F# ADR Demo Project: https://github.com/taylorwood/ADRDemo
One of the greatest values we can provide to the customer is quick and complete visibility into the contents of their loan file, which would otherwise be an opaque stack of papers that a human would need to search exhaustively to find a particular document. A typical loan file is comprised of hundreds of discrete documents: legal documents, structured forms, appraisals, credit reports, tax documents, disclosures, financing documentation, etc. Some documents are fairly standardized and predictable, such as the URLA/1003 and the 1008, and some differ significantly by state or originator. Some documents are only one page and some can be dozens or hundreds of pages long. The loan files we process are typically 500-1,500 pages in length and contain hundreds of individual documents. We usually receive a loan file as a single PDF that may as well be a monolithic stack of papers: no table of contents, bookmarks, or any index information at all.
There is plenty written already about classification and recognition algorithms, but I will give a brief overview of how we employ a variety of these techniques in concert to provide incredibly accurate indexing for the types of documents found in loan files.
Nearly every loan file PDF we receive consists only of scanned images. The images can be of varying quality, from pristine digital scans to documents that have been through so many fax machines they’re indistinguishable from a Rorshach test. In order to gather textual information from these PDFs, we must first invent the universe (thanks Carl Sagan), but really, we must first rasterize the PDF, process the resulting images to adjust for binarization/rotation/skew, and then perform Optical Character Recognition on the images. We have developed a distributed, highly scalable processing pipeline using RabbitMQ (see our previous blog post) to perform these tasks in our server farm. The output of our OCR processing tells us what text each image contains and its precise location down to the letter. Now that we have textual data, we can think about what techniques one might use to classify textual data.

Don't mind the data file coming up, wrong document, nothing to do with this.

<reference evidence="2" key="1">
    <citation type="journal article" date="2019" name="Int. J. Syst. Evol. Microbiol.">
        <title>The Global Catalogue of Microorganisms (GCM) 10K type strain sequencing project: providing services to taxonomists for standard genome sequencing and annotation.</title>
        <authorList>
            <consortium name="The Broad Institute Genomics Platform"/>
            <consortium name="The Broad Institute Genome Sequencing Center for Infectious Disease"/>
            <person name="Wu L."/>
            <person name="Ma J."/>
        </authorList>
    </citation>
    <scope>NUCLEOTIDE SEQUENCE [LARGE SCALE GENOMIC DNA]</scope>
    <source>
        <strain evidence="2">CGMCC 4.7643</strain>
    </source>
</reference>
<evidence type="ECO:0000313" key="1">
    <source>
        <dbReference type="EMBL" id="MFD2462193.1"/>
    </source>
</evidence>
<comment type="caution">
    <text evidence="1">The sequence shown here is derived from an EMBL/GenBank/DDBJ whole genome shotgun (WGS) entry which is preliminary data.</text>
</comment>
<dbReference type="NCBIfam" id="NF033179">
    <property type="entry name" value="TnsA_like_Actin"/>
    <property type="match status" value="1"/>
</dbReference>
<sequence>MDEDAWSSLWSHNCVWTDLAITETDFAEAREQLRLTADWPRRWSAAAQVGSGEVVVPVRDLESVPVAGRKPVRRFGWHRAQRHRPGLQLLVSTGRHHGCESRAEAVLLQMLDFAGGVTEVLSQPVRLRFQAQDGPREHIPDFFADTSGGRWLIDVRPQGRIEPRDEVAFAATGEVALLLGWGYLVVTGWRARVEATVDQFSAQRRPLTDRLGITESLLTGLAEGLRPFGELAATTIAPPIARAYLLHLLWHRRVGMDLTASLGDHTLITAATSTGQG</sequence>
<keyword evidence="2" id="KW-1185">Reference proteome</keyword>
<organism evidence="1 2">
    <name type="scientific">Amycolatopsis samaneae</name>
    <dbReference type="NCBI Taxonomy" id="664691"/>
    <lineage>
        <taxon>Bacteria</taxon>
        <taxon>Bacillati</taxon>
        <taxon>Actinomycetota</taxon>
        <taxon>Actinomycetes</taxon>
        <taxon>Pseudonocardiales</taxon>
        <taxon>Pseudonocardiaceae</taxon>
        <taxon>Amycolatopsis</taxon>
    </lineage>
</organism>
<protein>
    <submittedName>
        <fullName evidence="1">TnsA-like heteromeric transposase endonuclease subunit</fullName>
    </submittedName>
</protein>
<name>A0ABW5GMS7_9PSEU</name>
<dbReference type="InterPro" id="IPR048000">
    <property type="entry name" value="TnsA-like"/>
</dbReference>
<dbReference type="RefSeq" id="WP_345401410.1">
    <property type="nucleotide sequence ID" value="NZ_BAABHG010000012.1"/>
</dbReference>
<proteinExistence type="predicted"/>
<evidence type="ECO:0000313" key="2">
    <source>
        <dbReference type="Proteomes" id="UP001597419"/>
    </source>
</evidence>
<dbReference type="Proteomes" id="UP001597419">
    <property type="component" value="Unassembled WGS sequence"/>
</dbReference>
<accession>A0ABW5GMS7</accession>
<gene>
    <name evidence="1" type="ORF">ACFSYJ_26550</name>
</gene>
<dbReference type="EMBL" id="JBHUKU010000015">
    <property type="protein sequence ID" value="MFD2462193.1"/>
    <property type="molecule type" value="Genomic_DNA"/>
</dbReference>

In order to perform statistical analysis on text, we must tokenize the text. This is basically the process of converting a word into something you can reason about mathematically: a number, obviously. A three-word document, “Taylor is hungry,” might be converted into three tokens: Taylor = 1, is = 2, hungry = 3. After tokenization, you’re left with what is essentially a “bag of words.” Any analysis of this bag of words is naive in the sense that it doesn’t quite matter which order the words came in, i.e. “Hungry is Taylor” would be considered identical to “Taylor is hungry” based solely on their token content. However, it’s possible to mitigate this naiveté using n-grams. We use a variety of values for n here, usually 1-3. Using bi-grams for example, “Taylor is hungry now” would tokenize to: “Taylor is”, “is hungry”, “hungry now.”